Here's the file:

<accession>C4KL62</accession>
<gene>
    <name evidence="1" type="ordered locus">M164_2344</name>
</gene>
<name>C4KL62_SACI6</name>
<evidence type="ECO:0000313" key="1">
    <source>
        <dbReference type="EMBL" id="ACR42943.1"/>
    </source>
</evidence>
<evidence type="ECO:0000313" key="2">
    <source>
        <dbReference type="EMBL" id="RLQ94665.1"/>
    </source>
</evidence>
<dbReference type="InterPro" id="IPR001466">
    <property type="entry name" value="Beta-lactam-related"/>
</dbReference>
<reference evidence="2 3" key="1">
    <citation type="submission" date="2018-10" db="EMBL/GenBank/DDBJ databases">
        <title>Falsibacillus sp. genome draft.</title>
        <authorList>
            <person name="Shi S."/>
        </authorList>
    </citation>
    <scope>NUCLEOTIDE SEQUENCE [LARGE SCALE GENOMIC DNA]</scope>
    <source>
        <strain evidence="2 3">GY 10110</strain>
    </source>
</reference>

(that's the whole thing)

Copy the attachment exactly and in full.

<accession>C4KL62</accession>
<gene>
    <name evidence="1" type="ordered locus">M164_2344</name>
</gene>
<name>C4KL62_SACI6</name>
<evidence type="ECO:0000313" key="1">
    <source>
        <dbReference type="EMBL" id="ACR42943.1"/>
    </source>
</evidence>
<evidence type="ECO:0000313" key="2">
    <source>
        <dbReference type="EMBL" id="RLQ94665.1"/>
    </source>
</evidence>
<dbReference type="InterPro" id="IPR001466">
    <property type="entry name" value="Beta-lactam-related"/>
</dbReference>
<reference evidence="2 3" key="1">
    <citation type="submission" date="2018-10" db="EMBL/GenBank/DDBJ databases">
        <title>Falsibacillus sp. genome draft.</title>
        <authorList>
            <person name="Shi S."/>
        </authorList>
    </citation>
    <scope>NUCLEOTIDE SEQUENCE [LARGE SCALE GENOMIC DNA]</scope>
    <source>
        <strain evidence="2 3">GY 10110</strain>
    </source>
</reference>